“I Might Be Injured, Someday…Maybe?” Courts Question Plaintiffs’ Standing in HIPAA Breach Suits Alleging Future Harm
Illinois courts have now dismissed two class action law suits against Advocate Health and Hospitals Corporation (“Advocate”), stemming from a July 2013 breach of personal health information (“PHI”) when four unencrypted laptop computers were stolen from Advocate’s administrative offices. The computers collectively contained the PHI, including names, addresses, dates of birth, Social Security Numbers, diagnoses, medical record numbers, the identity of treating physicians or departments, and health insurance data, of over 4 million Advocate consumers.
In both suits, the plaintiff class alleged the breach was a direct result of Advocate’s negligence, in violation of the Illinois Consumer Fraud and Deceptive Business Practices Act and the Illinois Personal Information Protection Act, as well as an invasion of privacy and an intentional infliction of emotional distress.
The plaintiff class in Veronica Vides, et al., v. Advocate Health and Hospital Corporation (“Vides”) alleged that Advocate’s breach led to an “increased risk of identity theft and/or fraud,” as well as the costs and time associated with mitigating such an increased risk. In Matias Maglio, et al., v. Advocate Health and Hospital Corporation (“Maglio”), the plaintiffs similarly alleged that there was an increased risk of harm due to an unknown third party possession of the data but did not provide proof, nor did they allege “that the information contained on the computers has been accessed or disseminated by the unknown third parties, or that plaintiffs have been actual victims of identity theft because of the misuse of the information.”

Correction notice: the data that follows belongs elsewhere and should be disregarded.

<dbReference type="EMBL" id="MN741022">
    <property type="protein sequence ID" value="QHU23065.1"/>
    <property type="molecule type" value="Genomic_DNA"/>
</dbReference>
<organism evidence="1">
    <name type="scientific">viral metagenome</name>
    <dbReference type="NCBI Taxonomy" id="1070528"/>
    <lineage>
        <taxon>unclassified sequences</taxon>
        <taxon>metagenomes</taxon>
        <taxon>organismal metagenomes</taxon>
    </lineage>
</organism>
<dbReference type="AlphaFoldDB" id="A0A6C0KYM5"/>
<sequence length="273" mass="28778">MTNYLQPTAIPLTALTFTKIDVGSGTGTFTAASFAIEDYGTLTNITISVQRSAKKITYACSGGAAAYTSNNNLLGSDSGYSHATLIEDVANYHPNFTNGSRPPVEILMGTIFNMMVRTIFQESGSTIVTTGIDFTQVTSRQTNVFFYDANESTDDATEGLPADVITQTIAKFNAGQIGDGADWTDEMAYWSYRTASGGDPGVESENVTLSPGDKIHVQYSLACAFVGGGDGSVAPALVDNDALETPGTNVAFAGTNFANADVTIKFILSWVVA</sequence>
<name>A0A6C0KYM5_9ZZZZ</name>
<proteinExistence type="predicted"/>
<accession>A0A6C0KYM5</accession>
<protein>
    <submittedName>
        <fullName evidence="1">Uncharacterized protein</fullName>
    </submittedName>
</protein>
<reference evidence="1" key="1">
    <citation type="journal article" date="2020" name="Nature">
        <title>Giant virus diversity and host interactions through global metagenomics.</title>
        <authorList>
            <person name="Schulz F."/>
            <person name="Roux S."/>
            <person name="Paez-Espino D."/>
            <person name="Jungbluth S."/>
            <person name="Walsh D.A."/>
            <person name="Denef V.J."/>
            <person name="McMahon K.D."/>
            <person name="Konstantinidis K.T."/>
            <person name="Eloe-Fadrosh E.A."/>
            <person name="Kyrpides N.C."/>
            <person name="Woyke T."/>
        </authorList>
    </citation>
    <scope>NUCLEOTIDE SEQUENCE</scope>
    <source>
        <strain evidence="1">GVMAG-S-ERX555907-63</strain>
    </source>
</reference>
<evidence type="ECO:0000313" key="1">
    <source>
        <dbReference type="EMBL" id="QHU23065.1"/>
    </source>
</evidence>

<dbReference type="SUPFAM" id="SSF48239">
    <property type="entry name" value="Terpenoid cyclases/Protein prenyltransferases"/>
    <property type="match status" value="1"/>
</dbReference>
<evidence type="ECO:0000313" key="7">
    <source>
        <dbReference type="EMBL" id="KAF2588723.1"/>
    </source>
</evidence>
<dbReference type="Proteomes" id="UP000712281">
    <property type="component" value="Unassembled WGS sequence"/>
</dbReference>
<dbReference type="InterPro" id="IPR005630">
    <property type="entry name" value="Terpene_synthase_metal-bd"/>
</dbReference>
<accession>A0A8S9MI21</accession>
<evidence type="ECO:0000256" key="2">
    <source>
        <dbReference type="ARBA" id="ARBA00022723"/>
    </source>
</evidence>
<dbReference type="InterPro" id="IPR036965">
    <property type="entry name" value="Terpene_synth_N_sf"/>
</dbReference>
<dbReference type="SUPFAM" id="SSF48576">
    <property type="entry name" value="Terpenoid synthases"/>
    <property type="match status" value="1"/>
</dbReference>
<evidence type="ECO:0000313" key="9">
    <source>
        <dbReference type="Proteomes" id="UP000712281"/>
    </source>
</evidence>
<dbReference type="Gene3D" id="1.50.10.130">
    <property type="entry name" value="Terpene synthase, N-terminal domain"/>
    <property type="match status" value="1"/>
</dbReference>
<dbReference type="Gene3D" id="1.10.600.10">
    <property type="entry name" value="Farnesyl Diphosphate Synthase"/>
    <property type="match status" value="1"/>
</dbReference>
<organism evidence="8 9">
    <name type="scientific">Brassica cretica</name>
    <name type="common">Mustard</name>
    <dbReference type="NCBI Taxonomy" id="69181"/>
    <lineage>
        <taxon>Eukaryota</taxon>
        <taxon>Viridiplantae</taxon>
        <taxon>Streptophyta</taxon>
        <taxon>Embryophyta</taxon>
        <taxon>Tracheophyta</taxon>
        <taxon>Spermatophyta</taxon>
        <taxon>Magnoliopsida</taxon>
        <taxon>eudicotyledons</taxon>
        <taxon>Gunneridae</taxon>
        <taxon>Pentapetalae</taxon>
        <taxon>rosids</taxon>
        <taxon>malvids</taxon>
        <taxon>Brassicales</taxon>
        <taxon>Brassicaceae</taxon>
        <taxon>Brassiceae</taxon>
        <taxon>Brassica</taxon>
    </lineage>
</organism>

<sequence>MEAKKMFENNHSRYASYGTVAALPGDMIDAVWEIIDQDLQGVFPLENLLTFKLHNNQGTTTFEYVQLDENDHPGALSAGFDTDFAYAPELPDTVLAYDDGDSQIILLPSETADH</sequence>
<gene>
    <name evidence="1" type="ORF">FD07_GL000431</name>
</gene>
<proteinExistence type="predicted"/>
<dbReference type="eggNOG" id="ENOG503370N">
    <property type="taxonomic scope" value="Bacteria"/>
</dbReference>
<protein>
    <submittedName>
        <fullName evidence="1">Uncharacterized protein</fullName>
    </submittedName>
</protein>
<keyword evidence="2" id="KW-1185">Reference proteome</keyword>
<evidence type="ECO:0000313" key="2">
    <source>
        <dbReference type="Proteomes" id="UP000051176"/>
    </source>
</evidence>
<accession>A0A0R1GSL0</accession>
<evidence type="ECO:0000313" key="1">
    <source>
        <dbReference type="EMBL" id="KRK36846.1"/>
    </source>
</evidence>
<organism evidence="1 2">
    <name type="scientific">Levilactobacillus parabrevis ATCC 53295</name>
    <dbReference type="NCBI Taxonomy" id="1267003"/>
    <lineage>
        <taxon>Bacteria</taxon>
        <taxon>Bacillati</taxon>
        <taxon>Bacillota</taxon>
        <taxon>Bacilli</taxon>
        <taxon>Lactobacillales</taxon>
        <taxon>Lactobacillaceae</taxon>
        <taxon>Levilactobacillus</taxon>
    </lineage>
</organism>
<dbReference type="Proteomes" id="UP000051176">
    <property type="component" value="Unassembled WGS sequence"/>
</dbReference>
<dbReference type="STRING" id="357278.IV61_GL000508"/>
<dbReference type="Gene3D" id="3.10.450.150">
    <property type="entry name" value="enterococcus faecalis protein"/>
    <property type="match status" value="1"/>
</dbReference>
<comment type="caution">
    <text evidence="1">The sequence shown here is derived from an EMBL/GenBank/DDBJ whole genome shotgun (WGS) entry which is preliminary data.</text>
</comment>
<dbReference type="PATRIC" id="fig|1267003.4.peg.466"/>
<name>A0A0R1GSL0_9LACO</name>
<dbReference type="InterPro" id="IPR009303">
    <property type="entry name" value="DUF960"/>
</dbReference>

As with all other proceedings, before the merits of each claim is assessed, the court must determine whether the plaintiff class has standing to bring the matter before the court in the first place. Put simply, the court must decide whether the plaintiff party is the right dog in the fight.
To make this determination, the plaintiff must allege a concrete, demonstrable injury that is likely traced to the defendant’s actions. The plaintiff must also show that, should the court find in its favor, the plaintiff’s injury will either be prevented or the plaintiff will receive some sort of relief for the injury caused by the defendant’s actions. In both Maglio and Vides, the courts were faced with the issue of whether or not the increased risk of future harm can be, in fact, an injury for the purposes of standing. In each case, the courts determined it was not.
In Maglio, the judge pointed to federal cases similar in fact to the matter at the bar and found “that there has been no injury in fact and no change in the status quo. Yes, there is an increased risk of harm because it is unknown if, and when, the theft of the computers would transmute or ripen into identity theft. Such a transmutation would depend on the thieves actively disclosing, selling to other criminals, or otherwise misusing the data on the computers.” However, the court found that the increased risk of identity theft was not an impending certainty of identity theft.